Published: August 31, 2011
For the 63rd year, the Old Parish Church sponsored the Sheffield Antiques Show; this year at Mt Everett Regional High School August 5‷. The three-day event was a venue for more than 30 exhibitors of early American antiques, Persian rugs, jewelry, silver and fine china. Spread out in several large rooms and connecting passageways, the show has been a success for all these years by offering a variety of styles of antiques.
Todd Page of Todd Page Interiors, Raleigh, N.C., was pleased to have several samplers from the Susan Johnson collection. Johnson accumulated her collection of primarily American samplers over many years, paying particular attention to well-executed works. Page was offering several from her collection, along with a variety of antique smalls.
While Page’s samplers were from America, nearby, Sheila Hylan offered a selection of English samplers. Two that this Southbury, Conn., English transplant was offering were, as she called them, “sisters.” Both had been made by the same craftsperson, about 200 years ago, one year apart. Hylan believed the maker was working on her skills, and the improvements in one year showed in the finished product. They offered a contemporary collector a unique pair of samplers.
Phyllis G. Pasternak collects and trades in small early photograph frames. The West Hartford, Conn., dealer was showing several hundred early holders made in brass, silver and other metals, as well as wood and some other materials. Sales were good, with about a dozen frames going out the door, along with some jewelry, dishes and china.
Pomeroy’s Antiques, Westfield, Mass., was another exhibitor with a collection of smalls. Tea caddies from England in rosewood and mahogany, pewter, early lighting, table service pieces, little pantry boxes were in the inventory for the weekend.
Newtown, Conn., dealer Diane Davis was selling a good deal of her merchandise. A rattan set with one table and two chairs was her biggest sale, and many smaller pieces found new homes, including an apothecary chest, and, as she said, “a lot of lamps.”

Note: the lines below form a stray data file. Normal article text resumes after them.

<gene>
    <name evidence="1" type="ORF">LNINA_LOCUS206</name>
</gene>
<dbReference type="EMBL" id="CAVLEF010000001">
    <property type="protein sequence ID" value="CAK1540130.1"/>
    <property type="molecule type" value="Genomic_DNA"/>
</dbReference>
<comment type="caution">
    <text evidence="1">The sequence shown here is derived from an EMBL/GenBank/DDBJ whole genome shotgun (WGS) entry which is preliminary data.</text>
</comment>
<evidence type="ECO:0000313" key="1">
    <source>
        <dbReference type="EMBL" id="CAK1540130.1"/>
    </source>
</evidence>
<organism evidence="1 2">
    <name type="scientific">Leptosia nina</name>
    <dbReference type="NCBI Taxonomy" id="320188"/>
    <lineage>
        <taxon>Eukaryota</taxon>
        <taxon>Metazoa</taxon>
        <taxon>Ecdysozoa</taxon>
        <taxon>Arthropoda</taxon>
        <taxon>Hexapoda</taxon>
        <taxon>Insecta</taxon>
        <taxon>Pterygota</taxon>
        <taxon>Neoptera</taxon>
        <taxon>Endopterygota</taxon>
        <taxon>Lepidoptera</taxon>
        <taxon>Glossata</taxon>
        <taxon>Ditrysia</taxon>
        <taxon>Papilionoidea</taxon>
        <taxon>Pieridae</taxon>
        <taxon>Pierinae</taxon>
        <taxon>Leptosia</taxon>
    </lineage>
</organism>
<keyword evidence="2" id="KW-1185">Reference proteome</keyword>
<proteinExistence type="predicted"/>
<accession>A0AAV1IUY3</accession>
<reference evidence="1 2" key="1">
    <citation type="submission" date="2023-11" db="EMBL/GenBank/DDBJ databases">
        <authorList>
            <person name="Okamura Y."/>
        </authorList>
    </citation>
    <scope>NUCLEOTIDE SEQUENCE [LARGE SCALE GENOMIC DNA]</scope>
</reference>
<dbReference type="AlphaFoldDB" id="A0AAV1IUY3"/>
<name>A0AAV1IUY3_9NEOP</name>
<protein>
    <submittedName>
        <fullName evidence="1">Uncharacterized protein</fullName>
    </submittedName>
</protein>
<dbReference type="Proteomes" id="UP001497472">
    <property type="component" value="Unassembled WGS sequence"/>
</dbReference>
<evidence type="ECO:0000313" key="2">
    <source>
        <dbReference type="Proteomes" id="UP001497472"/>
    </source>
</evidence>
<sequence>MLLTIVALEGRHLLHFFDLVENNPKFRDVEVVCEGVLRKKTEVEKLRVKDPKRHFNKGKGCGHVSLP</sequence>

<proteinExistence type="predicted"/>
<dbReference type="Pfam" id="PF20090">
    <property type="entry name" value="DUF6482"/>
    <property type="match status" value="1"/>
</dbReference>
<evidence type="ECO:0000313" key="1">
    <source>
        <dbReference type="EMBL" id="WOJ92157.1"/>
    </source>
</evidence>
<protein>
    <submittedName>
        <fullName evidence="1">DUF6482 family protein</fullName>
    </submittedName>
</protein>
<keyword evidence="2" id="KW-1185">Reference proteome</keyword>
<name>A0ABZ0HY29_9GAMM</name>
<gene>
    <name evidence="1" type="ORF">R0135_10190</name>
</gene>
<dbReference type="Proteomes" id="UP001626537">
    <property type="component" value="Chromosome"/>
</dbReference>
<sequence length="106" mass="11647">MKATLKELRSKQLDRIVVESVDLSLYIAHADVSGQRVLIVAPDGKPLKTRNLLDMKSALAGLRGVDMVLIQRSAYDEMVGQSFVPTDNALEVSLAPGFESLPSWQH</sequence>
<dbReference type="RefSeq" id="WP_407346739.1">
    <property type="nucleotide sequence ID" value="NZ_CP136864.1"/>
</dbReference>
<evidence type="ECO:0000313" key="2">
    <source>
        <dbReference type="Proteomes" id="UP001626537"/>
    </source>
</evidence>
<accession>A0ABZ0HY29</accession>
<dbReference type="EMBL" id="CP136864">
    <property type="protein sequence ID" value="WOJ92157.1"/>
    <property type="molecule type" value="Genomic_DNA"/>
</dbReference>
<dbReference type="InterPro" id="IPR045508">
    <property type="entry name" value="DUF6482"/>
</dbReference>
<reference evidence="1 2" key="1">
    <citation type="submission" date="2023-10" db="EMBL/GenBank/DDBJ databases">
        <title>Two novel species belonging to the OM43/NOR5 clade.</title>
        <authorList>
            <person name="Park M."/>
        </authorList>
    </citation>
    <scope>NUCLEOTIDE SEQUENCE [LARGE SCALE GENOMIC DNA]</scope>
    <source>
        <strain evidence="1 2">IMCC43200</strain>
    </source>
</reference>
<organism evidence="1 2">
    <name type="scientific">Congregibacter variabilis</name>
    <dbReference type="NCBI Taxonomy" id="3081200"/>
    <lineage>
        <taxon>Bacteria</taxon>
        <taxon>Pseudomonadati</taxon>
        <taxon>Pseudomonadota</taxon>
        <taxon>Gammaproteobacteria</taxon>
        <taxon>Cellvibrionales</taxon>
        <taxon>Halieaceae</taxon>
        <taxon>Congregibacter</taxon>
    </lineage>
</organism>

Also from Connecticut, Chester Cwilichoski of Trumbull was showing furniture and smalls. His sales included a candlestand and small cupboard, which sold early in the show, and a steady sale of small accessories.
As rug sales have not been as strong this year, Soheil Sasanian has been adding some furniture and other antiques to his exhibit. At this show, the New York City dealer included some Continental furniture, fine silk table drapes and early prints.
Old Village Antiques, Avon, Conn., was represented by a quantity of Eighteenth and Nineteenth Century furniture and accessories. While his sales were not the best ever, owner Stephan Gero said they did sell some furniture, including an English tufted leather chair, a candlestand, silver and some other small accessories.
American furniture is the focus for Anne Lynch from Honesdale, Penn. The centerpiece in her exhibit was an Eighteenth Century fall front desk in cherry with chestnut and pine under woods. While the feet had some repair, overall the desk was in excellent condition and was offered for sale at $1,695. Other furniture included an early painted pine blanket box and a jelly cupboard in mixed hardwoods.
Red Barn Antiques specializes in lighting; co-owner John Walther has a shop in the next town over, South Egremont. He sets up at this show, he said, as much to advertise his shop as to make direct sales. Most of his merchandise is too cumbersome to move, so John stays at the show while his wife keeps the shop open. This enhanced their weekend sales to include not just their early lighting but some furniture as well.
With a large assortment of Nineteenth Century oak furniture, Michael Pheffer of New London, N.H., was kept busy all weekend. His sales, while plentiful, did not include much furniture but did include stoneware, an early medicine cabinet, yellowware, an early burl bowl and other smalls.
Wayne Joseph, show manager, said that attendance was similar to last year but with more younger people attending. Look for him to be working on the show’s 64th edition next August. Until then, for more information, 413-229-8173.
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